Tauopathy in veterans with long-term posttraumatic stress disorder and traumatic brain injury

Mohamed, Abdalla Z.; Cumming, Paul; Götz, Jürgen; Nasrallah, Fatima (2019). Tauopathy in veterans with long-term posttraumatic stress disorder and traumatic brain injury. European journal of nuclear medicine and molecular imaging, 46(5), pp. 1139-1151. Springer-Verlag 10.1007/s00259-018-4241-7

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PURPOSE: Traumatic brain injury (TBI) and posttraumatic stress disorder (PTSD) have emerged as independent risk factors for an earlier onset of Alzheimer's disease (AD), although the pathophysiology underlying this risk is unclear. Postmortem studies have revealed extensive cerebral accumulation of tau following multiple and single TBI incidents. We hypothesized that a history of TBI and/or PTSD may induce an AD-like pattern of tau accumulation in the brain of nondemented war veterans. METHODS: Vietnam War veterans (mean age 71.4 years) with a history of war-related TBI and/or PTSD underwent [18F]AV145 PET as part of the US Department of Defense Alzheimer's Disease Neuroimaging Initiative. Subjects were classified into the following four groups: healthy controls (n = 21), TBI (n = 10), PTSD (n = 32), and TBI+PTSD (n = 17). [18F]AV1451 reference tissue-normalized standardized uptake value (SUVr) maps, scaled to the cerebellar grey matter, were tested for differences in tau accumulation between groups using voxel-wise and region of interest approaches, and the SUVr results were correlated with neuropsychological test scores. RESULTS: Compared to healthy controls, all groups showed widespread tau accumulation in neocortical regions overlapping with typical and atypical patterns of AD-like tau distribution. The TBI group showed higher tau accumulation than the other clinical groups. The extent of tauopathy was positively correlated with the neuropsychological deficit scores in the TBI+PTSD and PTSD groups. CONCLUSION: A history of TBI and/or PTSD may manifest in neurocognitive deficits in association with increased tau deposition in the brain of nondemented war veterans decades after their trauma. Further investigation is required to establish the burden of increased risk of dementia imparted by earlier TBI and/or PTSD.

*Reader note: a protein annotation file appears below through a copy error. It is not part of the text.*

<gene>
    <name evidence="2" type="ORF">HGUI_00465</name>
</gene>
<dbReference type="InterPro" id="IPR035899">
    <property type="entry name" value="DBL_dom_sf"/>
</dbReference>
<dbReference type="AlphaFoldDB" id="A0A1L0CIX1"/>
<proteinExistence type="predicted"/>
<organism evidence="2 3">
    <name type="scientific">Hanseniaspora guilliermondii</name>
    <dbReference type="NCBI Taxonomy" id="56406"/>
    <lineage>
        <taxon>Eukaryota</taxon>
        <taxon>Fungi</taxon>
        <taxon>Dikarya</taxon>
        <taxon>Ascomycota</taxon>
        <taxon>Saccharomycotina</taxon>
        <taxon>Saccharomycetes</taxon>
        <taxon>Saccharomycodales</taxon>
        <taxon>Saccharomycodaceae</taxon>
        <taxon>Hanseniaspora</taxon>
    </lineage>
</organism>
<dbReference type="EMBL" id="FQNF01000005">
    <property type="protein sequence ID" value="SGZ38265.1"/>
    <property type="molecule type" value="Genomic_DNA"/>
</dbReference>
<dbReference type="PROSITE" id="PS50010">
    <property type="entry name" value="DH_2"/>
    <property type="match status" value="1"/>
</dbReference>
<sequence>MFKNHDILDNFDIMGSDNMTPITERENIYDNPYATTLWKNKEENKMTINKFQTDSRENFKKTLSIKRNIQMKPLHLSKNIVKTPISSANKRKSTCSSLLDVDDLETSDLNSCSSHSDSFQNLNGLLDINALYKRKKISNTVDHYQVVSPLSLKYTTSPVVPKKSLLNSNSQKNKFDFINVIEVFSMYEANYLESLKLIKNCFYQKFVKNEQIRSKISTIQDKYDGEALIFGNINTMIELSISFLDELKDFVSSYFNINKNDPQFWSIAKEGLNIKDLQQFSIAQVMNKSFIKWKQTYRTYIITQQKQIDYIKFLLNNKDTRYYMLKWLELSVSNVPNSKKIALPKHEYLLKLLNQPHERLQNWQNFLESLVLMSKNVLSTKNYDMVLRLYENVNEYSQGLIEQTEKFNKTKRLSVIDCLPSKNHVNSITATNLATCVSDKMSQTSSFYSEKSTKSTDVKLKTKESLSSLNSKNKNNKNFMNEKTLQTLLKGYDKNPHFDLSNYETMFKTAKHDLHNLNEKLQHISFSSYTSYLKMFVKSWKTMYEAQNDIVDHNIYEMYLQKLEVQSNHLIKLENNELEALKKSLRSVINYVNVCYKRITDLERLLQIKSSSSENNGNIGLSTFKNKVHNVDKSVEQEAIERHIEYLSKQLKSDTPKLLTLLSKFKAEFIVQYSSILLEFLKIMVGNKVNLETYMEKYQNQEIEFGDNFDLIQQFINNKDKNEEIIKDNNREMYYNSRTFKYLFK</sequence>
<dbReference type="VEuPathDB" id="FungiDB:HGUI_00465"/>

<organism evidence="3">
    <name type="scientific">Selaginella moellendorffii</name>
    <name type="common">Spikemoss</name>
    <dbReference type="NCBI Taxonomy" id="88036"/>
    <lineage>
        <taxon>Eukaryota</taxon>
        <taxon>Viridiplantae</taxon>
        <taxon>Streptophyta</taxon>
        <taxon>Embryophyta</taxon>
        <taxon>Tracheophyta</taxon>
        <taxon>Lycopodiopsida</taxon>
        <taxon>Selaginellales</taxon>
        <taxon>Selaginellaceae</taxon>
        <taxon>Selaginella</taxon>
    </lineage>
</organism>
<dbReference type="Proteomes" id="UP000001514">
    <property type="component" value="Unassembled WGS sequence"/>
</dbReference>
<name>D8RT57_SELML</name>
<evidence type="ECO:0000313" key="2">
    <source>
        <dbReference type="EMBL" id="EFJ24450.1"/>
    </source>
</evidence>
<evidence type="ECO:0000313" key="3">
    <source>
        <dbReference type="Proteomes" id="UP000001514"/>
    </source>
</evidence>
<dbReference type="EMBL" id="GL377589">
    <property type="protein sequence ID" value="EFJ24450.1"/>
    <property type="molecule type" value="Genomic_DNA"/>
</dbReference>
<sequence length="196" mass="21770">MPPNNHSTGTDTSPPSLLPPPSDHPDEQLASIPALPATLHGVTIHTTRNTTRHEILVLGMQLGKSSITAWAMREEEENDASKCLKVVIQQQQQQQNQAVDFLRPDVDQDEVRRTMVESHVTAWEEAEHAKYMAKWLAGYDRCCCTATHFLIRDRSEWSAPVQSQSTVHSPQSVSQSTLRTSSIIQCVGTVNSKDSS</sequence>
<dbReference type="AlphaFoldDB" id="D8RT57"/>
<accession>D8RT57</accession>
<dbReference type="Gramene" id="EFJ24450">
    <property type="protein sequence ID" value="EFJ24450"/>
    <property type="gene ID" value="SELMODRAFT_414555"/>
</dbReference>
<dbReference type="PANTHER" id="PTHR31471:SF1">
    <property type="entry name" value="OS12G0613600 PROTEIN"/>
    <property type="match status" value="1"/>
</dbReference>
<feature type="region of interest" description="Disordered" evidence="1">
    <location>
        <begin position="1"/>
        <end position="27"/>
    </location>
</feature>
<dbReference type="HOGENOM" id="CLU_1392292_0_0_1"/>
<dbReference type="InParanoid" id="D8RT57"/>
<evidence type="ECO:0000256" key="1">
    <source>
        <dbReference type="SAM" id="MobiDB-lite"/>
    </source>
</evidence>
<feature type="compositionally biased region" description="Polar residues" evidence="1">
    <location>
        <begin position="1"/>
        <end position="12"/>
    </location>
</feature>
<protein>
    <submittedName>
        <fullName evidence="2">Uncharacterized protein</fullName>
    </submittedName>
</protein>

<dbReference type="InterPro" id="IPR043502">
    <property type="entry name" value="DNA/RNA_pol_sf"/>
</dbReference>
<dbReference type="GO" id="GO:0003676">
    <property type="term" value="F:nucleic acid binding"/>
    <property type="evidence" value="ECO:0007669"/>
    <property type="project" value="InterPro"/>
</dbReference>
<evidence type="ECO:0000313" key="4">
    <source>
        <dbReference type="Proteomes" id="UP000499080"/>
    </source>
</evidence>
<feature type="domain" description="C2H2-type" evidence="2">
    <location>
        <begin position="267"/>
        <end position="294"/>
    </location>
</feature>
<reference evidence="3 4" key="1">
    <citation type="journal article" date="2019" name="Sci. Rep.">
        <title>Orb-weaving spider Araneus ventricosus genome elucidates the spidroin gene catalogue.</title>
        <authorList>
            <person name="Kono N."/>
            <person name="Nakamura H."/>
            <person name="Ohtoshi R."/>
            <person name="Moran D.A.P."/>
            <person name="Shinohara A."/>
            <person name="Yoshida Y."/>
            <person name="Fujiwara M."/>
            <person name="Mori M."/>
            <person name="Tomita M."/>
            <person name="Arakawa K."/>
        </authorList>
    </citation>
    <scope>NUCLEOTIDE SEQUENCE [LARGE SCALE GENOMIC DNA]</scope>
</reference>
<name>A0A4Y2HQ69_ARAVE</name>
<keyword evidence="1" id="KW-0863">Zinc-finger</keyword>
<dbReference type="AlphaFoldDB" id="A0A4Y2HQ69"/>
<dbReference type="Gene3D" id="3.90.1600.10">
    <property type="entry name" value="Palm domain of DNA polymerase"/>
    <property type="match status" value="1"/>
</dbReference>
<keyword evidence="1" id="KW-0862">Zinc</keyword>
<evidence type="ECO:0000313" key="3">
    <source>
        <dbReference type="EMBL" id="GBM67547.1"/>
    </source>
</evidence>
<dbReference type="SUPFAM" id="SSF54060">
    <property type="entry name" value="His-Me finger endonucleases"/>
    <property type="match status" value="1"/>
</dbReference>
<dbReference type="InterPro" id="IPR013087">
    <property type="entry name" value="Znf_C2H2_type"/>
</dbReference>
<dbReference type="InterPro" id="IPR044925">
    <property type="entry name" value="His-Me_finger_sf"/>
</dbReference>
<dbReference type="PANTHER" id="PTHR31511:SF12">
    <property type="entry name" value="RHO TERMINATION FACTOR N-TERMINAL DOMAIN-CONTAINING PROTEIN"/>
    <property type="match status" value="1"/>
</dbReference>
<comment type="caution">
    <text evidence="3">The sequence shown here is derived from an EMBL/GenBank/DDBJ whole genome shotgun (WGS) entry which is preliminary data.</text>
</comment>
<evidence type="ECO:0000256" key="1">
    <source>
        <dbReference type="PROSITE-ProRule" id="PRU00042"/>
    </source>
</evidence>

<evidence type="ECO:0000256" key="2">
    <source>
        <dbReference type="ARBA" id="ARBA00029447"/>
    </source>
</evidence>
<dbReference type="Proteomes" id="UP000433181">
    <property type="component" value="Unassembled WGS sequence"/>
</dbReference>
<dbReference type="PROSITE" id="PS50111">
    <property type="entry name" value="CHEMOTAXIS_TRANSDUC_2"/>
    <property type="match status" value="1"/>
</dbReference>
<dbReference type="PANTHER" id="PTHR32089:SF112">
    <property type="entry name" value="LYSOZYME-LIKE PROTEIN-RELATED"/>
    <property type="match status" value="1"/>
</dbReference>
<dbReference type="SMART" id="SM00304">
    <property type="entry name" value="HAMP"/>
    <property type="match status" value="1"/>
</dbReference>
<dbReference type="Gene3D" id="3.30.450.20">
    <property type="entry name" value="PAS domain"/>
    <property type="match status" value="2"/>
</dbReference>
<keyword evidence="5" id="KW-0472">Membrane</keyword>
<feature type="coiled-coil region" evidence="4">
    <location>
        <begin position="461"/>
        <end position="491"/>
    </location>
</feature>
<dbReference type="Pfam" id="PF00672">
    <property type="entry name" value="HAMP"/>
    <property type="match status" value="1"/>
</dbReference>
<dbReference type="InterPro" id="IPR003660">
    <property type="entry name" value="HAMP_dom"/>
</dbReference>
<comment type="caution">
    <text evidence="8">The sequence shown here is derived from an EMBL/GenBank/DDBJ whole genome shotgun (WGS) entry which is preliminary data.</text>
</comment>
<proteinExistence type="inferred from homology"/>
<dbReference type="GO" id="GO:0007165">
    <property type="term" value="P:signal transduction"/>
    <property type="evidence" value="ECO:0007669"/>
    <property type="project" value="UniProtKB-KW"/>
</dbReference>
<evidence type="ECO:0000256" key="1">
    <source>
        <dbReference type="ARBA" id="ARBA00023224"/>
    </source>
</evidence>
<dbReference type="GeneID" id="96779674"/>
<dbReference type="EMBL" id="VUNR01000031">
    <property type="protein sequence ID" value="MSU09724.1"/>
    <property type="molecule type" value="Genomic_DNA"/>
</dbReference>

Item Type:

Journal Article (Original Article)

Division/Institute:

04 Faculty of Medicine > Department of Radiology, Neuroradiology and Nuclear Medicine (DRNN) > Clinic of Nuclear Medicine

UniBE Contributor:

Cumming, Paul

Subjects:

600 Technology > 610 Medicine & health

ISSN:

1619-7070

Publisher:

Springer-Verlag

Language:

English

Submitter:

Sabine Lanz

Date Deposited:

27 Aug 2019 08:58

Last Modified:

23 Oct 2019 11:19

Publisher DOI:

10.1007/s00259-018-4241-7

PubMed ID:

30617964

BORIS DOI:

10.7892/boris.132421

URI:

https://boris.unibe.ch/id/eprint/132421

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